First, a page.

Donnerstag, 9. Oktober 2014

Aufgestöbert (bei Edmund White)

One of the advantages of ‘those linguistically innocent days’, Alan Sheridan correctly observes, was that people could perform homosexual acts without naming them and ‘therefore regarded them as quite normal’. By contrast, one of the unexpected results of the noisy debate about homosexuality in our day is that only those who feel powerfully drawn to same-sex love are sufficiently motivated to indulge in it at all; casual bisexual encounters have disappeared, largely because the growing wealth of Europe and America and the collapse of religion have meant that heterosexual ‘dating’ now starts at puberty and no one (except prisoners) has recourse to homosexuality merely because nothing else is on tap. Similarly, working-class boys no longer have an automatic respect for ‘gentlemen’ like Gide nor do they unquestioningly submit to their whims.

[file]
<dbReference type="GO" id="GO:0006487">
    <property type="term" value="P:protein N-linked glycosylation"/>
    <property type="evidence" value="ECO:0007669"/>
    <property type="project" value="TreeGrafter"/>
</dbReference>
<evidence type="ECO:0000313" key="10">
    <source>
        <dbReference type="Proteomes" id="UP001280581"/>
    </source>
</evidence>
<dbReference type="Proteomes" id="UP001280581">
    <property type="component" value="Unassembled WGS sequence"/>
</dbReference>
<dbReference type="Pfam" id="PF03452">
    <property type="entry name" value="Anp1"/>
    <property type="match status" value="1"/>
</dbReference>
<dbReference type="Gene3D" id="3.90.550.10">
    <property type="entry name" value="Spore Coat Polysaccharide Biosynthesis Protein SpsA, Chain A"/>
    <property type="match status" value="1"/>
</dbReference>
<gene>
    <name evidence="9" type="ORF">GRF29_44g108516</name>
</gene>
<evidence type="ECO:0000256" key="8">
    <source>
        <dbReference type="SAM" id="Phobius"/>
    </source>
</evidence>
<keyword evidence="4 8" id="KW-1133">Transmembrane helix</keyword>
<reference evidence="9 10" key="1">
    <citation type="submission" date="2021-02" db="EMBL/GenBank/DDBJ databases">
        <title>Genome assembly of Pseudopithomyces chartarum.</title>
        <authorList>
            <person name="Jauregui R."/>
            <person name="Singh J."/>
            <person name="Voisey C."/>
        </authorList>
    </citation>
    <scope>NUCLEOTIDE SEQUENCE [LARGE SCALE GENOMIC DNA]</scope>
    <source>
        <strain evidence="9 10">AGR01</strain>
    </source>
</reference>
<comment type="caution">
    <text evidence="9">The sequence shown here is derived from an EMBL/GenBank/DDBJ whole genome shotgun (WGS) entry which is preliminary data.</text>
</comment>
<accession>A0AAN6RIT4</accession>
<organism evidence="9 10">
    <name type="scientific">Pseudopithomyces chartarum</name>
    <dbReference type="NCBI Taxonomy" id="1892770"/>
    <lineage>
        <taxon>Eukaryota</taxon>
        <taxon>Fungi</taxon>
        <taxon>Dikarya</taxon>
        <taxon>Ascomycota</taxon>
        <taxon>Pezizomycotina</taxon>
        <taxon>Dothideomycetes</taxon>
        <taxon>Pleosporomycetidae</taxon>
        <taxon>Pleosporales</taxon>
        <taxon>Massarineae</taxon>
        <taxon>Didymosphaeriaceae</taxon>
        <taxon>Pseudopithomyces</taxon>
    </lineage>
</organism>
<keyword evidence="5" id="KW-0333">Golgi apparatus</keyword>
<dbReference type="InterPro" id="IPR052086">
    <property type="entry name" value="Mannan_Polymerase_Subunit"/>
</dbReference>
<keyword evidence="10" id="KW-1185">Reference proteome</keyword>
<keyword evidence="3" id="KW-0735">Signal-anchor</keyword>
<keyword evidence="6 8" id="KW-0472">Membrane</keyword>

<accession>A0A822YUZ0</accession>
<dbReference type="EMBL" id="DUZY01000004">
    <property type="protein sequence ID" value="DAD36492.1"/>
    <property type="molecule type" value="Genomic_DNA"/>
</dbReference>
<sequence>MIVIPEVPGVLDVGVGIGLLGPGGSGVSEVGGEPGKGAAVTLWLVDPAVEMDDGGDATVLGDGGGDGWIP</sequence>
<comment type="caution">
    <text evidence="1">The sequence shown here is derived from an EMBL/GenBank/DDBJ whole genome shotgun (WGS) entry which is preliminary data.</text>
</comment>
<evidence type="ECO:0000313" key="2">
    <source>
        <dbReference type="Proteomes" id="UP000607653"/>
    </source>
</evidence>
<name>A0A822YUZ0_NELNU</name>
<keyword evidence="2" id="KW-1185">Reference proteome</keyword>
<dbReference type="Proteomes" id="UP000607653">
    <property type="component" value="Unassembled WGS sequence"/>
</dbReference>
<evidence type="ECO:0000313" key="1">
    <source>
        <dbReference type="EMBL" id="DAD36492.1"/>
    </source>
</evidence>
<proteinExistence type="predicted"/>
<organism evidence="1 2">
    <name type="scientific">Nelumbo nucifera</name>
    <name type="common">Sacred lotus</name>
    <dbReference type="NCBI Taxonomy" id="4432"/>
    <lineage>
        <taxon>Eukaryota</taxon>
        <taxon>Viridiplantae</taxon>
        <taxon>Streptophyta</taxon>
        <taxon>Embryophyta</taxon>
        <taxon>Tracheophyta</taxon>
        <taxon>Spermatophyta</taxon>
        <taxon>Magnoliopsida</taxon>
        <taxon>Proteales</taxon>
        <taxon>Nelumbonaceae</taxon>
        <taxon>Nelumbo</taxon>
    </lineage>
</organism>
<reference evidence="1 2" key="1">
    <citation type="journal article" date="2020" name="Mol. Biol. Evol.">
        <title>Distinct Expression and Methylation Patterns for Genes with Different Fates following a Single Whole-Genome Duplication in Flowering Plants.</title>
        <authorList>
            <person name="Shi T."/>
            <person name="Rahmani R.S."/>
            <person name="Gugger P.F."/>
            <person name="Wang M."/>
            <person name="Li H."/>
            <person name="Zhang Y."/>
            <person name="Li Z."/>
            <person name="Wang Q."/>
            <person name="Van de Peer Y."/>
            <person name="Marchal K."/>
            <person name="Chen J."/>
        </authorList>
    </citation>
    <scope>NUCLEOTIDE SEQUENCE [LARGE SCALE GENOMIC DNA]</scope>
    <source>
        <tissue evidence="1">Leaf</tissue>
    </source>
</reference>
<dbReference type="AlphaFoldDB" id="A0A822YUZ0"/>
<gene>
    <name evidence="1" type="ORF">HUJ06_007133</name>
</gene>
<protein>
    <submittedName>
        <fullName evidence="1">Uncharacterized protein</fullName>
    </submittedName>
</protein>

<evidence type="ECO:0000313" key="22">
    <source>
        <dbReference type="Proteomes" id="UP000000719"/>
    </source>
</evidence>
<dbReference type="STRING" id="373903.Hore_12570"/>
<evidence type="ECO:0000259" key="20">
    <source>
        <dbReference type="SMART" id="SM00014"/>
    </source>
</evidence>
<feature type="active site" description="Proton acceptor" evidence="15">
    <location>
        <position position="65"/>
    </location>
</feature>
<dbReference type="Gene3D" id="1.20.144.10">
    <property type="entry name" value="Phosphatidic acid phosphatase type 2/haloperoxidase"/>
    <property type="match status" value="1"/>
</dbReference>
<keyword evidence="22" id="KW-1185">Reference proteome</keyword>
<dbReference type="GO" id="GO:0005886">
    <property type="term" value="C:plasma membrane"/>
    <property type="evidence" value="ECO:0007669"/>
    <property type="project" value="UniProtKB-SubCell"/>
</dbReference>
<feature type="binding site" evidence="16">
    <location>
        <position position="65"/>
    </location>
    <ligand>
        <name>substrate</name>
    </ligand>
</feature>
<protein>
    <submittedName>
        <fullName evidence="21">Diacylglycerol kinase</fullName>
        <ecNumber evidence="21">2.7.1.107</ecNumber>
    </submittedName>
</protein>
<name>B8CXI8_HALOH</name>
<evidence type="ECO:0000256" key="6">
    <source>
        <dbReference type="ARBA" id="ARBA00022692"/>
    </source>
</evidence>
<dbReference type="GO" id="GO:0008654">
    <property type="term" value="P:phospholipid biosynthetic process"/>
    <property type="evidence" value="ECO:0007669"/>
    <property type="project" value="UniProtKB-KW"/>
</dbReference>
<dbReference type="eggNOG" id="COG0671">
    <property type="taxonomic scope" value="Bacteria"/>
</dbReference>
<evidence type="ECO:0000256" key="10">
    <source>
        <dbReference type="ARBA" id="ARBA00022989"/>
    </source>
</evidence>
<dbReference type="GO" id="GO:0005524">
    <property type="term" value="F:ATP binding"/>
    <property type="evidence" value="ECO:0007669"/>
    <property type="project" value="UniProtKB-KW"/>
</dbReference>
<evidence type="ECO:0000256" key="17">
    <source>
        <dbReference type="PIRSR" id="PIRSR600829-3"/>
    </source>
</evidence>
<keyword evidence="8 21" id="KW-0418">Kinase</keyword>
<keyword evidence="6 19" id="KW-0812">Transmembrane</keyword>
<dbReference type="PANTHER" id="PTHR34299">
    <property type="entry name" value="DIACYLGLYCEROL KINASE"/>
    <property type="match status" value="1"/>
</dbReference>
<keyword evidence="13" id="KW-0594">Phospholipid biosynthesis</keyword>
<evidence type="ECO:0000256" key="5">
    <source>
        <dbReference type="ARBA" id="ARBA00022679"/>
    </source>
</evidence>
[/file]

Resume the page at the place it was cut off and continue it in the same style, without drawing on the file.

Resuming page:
Edmund White: "On the chance that a shepherd boy …", Review of Andre Gide: A Life in the Present by Alan Sheridan

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